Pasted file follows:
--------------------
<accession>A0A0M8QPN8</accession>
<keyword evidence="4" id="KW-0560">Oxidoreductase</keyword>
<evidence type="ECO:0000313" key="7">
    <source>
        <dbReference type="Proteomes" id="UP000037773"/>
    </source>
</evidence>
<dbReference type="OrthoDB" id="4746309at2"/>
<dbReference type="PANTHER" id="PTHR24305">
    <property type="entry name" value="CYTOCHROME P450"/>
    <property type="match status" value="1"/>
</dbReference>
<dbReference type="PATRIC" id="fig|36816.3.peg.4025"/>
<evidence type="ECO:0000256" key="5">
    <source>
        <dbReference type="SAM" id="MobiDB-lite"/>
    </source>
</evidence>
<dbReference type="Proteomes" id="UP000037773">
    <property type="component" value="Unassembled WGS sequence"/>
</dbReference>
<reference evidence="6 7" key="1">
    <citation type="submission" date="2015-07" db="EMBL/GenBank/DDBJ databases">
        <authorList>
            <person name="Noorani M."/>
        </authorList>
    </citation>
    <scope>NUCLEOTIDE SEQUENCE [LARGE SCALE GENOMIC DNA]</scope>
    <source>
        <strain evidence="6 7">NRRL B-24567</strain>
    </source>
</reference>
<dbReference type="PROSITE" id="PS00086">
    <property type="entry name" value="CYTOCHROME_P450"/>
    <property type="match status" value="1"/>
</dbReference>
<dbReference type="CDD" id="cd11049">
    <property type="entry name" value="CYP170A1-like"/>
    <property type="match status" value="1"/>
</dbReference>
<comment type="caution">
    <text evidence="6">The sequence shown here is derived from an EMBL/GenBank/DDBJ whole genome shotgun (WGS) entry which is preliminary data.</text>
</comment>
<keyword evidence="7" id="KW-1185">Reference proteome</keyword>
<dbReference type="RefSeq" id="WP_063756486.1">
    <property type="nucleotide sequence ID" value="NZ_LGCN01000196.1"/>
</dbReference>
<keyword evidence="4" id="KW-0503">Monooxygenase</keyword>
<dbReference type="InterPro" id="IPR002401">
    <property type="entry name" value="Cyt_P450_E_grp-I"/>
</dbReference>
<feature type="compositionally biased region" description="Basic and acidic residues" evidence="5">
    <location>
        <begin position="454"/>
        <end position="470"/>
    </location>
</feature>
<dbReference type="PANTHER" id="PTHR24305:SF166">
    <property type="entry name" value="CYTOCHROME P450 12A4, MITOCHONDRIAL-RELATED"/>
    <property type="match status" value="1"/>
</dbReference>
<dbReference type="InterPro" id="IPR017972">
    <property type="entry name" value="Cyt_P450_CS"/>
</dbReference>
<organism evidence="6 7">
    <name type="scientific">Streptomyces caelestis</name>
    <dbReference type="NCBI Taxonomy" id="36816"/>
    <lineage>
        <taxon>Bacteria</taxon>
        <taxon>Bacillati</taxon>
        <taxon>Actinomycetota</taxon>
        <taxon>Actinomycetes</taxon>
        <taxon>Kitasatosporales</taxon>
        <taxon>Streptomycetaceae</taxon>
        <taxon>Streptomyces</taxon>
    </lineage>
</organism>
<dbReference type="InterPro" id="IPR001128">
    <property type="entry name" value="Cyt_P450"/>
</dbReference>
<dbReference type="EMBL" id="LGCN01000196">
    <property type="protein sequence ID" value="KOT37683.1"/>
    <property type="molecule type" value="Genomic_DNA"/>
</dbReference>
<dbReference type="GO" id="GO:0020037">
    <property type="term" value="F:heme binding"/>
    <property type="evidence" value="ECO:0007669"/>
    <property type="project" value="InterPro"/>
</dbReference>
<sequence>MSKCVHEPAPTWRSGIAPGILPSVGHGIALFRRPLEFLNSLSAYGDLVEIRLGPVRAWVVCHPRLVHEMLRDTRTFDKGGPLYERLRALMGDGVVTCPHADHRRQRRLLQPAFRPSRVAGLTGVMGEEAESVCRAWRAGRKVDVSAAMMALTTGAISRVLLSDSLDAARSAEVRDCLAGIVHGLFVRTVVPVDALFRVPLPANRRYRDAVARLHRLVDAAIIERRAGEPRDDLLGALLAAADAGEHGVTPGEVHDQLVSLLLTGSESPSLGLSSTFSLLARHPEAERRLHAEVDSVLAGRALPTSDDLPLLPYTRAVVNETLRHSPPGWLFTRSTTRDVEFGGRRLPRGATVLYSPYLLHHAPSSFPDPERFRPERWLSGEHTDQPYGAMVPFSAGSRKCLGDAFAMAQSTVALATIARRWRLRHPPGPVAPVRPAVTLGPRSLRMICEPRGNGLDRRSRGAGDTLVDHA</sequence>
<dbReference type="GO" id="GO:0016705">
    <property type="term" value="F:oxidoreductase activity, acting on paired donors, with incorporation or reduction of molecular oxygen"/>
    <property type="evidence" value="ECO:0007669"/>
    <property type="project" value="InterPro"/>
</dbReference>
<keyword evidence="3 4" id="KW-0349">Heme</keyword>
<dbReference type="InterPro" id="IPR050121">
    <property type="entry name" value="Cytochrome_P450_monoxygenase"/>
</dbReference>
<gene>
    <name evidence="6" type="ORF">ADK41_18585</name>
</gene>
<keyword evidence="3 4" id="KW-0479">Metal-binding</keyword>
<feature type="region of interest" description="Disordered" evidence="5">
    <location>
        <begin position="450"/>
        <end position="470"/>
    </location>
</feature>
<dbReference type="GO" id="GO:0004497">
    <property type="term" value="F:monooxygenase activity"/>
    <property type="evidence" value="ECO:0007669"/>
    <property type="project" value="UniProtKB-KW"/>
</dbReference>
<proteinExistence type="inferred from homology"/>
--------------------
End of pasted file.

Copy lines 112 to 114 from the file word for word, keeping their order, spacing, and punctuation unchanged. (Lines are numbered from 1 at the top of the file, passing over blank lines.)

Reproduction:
    <property type="evidence" value="ECO:0007669"/>
    <property type="project" value="UniProtKB-KW"/>
</dbReference>